The right’s decades-old strategy to divide voters has taken a dangerous turn. What can bring us back together?
It’s said a frog will sit calmly in warming water until it boils. Will we do the same?
Extremists and white nationalists have been turning up the heat on our fragile democracy for years — from their deadly “Unite the Right” rally in Charlottesville to the storming of the U.S. Capitol and the attempted kidnapping and murder of the Pelosis.
This is not normal, friends. It means the water is boiling hot!
Why do we accept this erosion of our values? It’s because the far right and the ultra-rich have been undermining democracy for years. They pit us against each other. It’s an old strategy, but it works, so they keep at it.
Historian Nancy MacLean, in her book Democracy in Chains, explains how influential Republicans and right-wing billionaires realized in the 1970s their radical agenda to keep more of society’s wealth for themselves would simply never be popular with voters. Who wants to take money from schools, health care, and workers to make the rich richer?
Not many of us. So they developed a new strategy: Intimidate voters, systematically reduce the electorate, and spread division and misinformation.
Funders like Charles Koch, John M. Olin and Richard Scaife supported right-wing candidates in state after state. These candidates then rubber-stamped legislation drafted by the American Legislative Exchange Council (ALEC) and other billionaire-funded groups to tighten access to the polls, intimidate immigrants, lower taxes for the wealthy, and strengthen corporations.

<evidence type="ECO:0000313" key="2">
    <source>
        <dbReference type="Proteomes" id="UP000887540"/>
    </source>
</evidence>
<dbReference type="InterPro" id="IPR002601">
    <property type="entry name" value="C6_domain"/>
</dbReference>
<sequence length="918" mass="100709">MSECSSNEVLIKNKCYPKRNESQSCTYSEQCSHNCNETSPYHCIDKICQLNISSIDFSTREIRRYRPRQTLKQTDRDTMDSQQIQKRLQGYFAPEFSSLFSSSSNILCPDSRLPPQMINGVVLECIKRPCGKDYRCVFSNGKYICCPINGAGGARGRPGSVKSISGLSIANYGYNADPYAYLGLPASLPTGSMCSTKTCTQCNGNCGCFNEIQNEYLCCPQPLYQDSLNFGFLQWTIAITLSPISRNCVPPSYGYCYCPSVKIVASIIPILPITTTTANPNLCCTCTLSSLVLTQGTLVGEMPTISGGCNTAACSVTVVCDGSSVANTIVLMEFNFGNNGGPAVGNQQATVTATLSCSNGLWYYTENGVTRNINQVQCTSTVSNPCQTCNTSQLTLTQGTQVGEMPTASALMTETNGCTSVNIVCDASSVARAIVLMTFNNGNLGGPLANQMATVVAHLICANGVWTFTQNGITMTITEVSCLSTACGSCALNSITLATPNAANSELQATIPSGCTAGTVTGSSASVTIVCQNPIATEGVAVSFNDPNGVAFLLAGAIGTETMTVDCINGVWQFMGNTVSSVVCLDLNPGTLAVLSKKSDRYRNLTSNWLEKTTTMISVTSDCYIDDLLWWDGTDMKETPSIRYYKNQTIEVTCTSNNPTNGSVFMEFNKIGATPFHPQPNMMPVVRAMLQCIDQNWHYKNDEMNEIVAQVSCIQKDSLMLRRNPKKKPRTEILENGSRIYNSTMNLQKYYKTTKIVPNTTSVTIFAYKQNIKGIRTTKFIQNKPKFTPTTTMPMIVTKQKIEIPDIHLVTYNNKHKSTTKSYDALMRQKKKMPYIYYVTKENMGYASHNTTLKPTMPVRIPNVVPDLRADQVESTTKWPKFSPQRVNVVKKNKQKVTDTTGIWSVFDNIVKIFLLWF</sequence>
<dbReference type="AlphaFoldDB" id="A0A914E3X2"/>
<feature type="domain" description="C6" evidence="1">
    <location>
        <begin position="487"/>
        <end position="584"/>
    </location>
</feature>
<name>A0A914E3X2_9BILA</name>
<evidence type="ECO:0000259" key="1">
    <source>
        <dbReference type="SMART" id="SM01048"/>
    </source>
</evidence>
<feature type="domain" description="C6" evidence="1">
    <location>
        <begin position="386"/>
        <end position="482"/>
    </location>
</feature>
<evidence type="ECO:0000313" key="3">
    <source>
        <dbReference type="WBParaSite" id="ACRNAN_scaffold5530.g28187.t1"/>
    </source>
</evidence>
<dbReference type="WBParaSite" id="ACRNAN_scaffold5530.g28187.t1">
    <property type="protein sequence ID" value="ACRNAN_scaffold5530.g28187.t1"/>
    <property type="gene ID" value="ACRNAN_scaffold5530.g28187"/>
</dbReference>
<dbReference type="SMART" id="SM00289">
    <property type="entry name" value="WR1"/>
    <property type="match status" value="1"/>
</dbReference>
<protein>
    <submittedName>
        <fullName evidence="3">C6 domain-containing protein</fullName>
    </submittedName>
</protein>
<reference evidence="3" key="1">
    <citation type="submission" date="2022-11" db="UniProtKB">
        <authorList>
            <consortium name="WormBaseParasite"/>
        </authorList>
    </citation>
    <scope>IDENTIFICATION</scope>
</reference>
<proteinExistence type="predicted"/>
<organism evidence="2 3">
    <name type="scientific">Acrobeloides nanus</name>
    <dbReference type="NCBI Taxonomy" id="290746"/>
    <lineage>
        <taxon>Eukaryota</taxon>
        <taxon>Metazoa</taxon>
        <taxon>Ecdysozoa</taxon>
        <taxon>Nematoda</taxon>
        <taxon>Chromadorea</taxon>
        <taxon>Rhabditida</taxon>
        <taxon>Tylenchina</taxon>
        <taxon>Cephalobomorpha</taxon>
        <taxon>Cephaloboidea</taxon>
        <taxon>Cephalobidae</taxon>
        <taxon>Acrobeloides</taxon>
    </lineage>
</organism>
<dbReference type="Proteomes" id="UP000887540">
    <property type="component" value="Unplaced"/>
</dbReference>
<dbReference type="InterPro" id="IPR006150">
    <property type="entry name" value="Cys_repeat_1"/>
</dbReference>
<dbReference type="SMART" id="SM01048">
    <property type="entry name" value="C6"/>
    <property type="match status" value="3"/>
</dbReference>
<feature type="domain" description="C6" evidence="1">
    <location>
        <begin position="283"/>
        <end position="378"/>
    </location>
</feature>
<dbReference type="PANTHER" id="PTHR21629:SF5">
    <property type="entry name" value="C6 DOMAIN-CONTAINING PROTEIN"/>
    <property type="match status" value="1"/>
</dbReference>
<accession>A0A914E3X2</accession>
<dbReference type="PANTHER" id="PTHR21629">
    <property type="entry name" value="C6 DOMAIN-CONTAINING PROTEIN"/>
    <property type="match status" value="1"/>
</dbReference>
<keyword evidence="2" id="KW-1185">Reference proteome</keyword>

This trend has accelerated since 2020, when Republicans lost control of Washington but kept control of most state legislatures — where they have used their power to draw rigged districts so they simply can’t lose.
They’ve also been helped by the conservative majority of the Supreme Court, who are all members of the Federalist Society — a far-right legal organization backed by the same billionaires who fund ALEC. These unelected judges have gutted the Voting Rights Act and given a green light to pour unlimited amounts of money into elections.
These outcomes are alarming, but the strategy is decades-old. What’s new is the Republican Party’s willingness to embrace conspiracy-driven violence to advance their anti-democratic agenda — and the seemingly unlimited amount of money billionaires put behind it.
There’s more at risk here than the achievements of the Biden administration for working people, like the Inflation Reduction Act. What’s truly at risk is our democracy — including the right to vote and the right to have your vote counted.
Without that, it will be much harder to win anything at all for working people — and that’s exactly what the rich and powerful want.
Restoring faith in democracy takes time. That’s why People’s Action, the organization I lead, has created a Long-Term Agenda to defend democracy and create an economy and society that works for all of us.
We are doubling down to help people of all political stripes have meaningful conversations about issues the powerful have used to divide us — like the environment, immigration, and public safety — through deep canvassing.
We don’t just talk to voters — we listen to them first. We also connect them with neighbors to help tackle common challenges. These conversations restore our faith in one another and create new common ground across political fault lines.
In this election, democracy itself is on the ballot. Can you feel the water boiling?
Sulma Arias is executive director of People’s Action, the nation’s largest network of grassroots power-building groups, with more than a million members in 30 states. This op-ed was distributed by OtherWords.org.